Tax Reform Becomes a Reality
After nearly one year of relative legislative inaction on high-profile issues ranging from healthcare to immigration, many pundits – including yours truly – dismissed outright the notion that the Republican Congress would be able to unite behind President Trump’s call for a comprehensive tax reform bill to be delivered to his desk by Christmas. In a year punctuated by spats between the White House and both Senate Majority Leader Mitch McConnell (R-KY) and House Speaker Paul Ryan (R-WI), it seemed highly improbable that a fractured Republican Party could come together in the span of just a few months to pass the most sweeping changes to America’s personal and corporate tax codes in 30 years. And yet, that’s precisely what the GOP did this week.
Following passage of a comprehensive tax reform bill by both chambers of Congress this week, President Trump will sign into law a bill that will:
Reduce the corporate tax rate to 21%;
Increase the deductibility of a portion of income for pass-through businesses;
Reduce most overall federal personal tax rates;
Double the standard deduction;
Impose significant limitations on the deductibility of mortgage interest and state and local income tax and property tax, particularly for residents of high-tax states; and,
Eliminates the individual mandate under the Affordable Care Act.
The enactment of tax reform into law has been a huge priority for Congressional Republicans for the last 20 years, and has long been Speaker Ryan’s personal Moby Dick. The Speaker, who never sought the leadership role into which his colleagues drafted him following former Speaker Boehner’s resignation, instead coveted the chairmanship of the House Ways and Means Committee, so that he could shepherd tax reform into law.
Though elected Republicans in Washington were riding high at a White House ceremony yesterday afternoon celebrating passage of the bill, politically, there is reason for them to be nervous. A CNN poll taken within the last week found that 55% of Americans oppose the tax bill that Congress has just sent to the White House for the President’s signature, up a full ten points from 45% who were opposed this time last month. On the day that Congress passed the Affordable Care Act – President Obama’s signature legislative achievement – into law, 39.9% of Americans approved of the bill and 51.4% of Americans opposed it. The tax reform bill passed this week by both chambers of Congress, which President Trump will sign into law as early as tomorrow, is therefore fully four-and-a-half points more unpopular than Obamacare was at the same stage of enactment. Opposition to the healthcare reform bill, which bred the rise of the Tea Party, is widely viewed as the primary driver behind the Republicans’ capturing a majority in the House of Representatives in November 2010 and in the Senate four years later.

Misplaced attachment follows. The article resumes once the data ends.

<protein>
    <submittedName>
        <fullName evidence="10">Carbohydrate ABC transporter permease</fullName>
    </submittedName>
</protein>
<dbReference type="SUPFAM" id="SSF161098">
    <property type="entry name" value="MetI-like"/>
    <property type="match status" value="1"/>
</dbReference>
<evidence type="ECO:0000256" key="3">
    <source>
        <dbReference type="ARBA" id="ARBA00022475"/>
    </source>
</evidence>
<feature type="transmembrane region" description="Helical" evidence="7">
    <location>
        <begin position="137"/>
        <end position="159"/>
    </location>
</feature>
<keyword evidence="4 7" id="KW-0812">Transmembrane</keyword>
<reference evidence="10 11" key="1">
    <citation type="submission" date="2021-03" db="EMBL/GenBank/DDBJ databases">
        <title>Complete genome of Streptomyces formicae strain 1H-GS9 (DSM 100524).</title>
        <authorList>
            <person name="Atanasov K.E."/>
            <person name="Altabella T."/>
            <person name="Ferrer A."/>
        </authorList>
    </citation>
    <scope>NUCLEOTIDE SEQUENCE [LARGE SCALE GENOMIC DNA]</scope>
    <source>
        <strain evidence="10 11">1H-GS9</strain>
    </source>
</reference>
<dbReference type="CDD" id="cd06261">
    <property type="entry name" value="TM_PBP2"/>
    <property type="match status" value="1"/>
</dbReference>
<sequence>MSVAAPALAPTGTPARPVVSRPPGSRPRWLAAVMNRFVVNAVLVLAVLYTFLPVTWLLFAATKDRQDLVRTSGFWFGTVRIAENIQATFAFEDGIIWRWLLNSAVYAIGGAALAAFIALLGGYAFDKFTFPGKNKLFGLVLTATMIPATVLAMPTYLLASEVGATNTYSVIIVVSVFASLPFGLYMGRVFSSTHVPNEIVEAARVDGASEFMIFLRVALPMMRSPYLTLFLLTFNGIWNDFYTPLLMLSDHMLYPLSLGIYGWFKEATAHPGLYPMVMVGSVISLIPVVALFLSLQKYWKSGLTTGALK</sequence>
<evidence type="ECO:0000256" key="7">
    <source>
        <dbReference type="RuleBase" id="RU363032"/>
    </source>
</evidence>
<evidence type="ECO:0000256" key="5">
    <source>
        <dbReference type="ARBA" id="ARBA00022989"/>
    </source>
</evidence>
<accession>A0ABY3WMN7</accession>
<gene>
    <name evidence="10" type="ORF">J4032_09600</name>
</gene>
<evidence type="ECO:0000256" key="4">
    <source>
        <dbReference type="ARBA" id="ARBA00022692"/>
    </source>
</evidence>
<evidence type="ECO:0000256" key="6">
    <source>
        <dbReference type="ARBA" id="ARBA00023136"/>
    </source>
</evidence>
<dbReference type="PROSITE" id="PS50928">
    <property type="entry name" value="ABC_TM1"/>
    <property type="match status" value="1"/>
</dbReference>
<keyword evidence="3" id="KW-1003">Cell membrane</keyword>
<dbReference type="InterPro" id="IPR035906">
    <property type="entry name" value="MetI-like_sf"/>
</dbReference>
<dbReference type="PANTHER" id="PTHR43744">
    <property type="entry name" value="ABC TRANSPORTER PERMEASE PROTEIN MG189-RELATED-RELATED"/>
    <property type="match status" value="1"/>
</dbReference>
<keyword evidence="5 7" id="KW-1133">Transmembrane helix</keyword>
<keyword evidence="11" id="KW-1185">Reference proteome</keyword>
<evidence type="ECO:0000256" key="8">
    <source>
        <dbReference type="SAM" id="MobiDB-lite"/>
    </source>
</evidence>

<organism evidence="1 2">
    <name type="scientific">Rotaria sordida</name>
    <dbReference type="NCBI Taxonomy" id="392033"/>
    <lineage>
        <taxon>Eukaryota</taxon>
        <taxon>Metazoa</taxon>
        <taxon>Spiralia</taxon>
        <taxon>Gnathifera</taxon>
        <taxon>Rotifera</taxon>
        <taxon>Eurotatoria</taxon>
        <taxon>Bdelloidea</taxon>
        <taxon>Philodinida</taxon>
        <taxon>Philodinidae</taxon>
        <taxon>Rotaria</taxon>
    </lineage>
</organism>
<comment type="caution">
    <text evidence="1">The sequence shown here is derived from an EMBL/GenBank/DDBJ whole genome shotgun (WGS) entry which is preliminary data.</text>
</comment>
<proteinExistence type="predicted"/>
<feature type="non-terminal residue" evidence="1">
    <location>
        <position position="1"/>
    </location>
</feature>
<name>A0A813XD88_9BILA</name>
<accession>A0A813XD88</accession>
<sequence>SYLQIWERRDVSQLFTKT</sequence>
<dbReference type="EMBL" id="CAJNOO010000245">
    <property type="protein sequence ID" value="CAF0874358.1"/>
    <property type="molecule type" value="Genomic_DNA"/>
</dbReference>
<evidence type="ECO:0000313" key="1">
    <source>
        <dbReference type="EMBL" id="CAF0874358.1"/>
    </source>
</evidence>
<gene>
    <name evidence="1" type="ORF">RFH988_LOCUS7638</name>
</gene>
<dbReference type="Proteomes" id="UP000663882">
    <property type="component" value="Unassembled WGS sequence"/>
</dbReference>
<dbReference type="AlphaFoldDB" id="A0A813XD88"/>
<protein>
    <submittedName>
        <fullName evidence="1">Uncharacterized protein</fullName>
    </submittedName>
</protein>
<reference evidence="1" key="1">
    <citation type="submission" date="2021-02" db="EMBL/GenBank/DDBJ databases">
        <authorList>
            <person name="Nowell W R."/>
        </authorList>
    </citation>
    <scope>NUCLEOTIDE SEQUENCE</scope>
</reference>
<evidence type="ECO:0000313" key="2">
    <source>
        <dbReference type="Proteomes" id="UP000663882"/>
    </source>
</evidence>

This is just one reason why the Democratic Party is bullish on its prospects to do very well in next year’s midterm elections. On a generic Congressional ballot, Americans currently prefer a Democrat candidate to a Republican candidate by 13 points. Combined with President Trump’s net approval rating of -18, net favorability rating of -19, and victories this year in Virginia’s and New Jersey’s gubernatorial elections and the special election to fill one of Alabama’s Senate seats, Democratic staffers and operatives have begun to believe, even if only privately, that the party could flip 23 or more seats next November and take back the House. And, although the Senate map is extremely difficult for Democrats in 2018 – they’ll be defending 26 seats while the Republicans will be defending only eight – the retirements of Senators Corker (R-TN) and Flake (R-AZ) have some believing that the Republicans’ one-seat majority in the Senate may be in jeopardy next year.
Politics aside, Republicans are not quite out of the woods yet with regard to must-pass legislation. Though some will still no doubt be nursing headaches from their White House tax reform celebration yesterday, GOP leadership in Congress must now quickly pivot to once again passing a resolution that will keep the federal government running after midnight tomorrow. You may recall that Congress passed a two-week extension of government funding earlier this month, in the hopes that negotiations during those two weeks would lead to a longer-term spending bill that would fund the government through the end of the fiscal year. With so much time and energy spent on tax reform, no such deal on government funding was reached. Accordingly, Speaker Ryan and Leader McConnell are likely to seek another short-term spending resolution that will keep the federal government open until some point in January to buy themselves more time for long-term spending negotiations. Though some within their own party are grumbling about having to vote once more on a short-term bill, most will likely be overtaken by the most intoxicating scent in Washington and fall in line: the smell of jet fumes just before Christmas.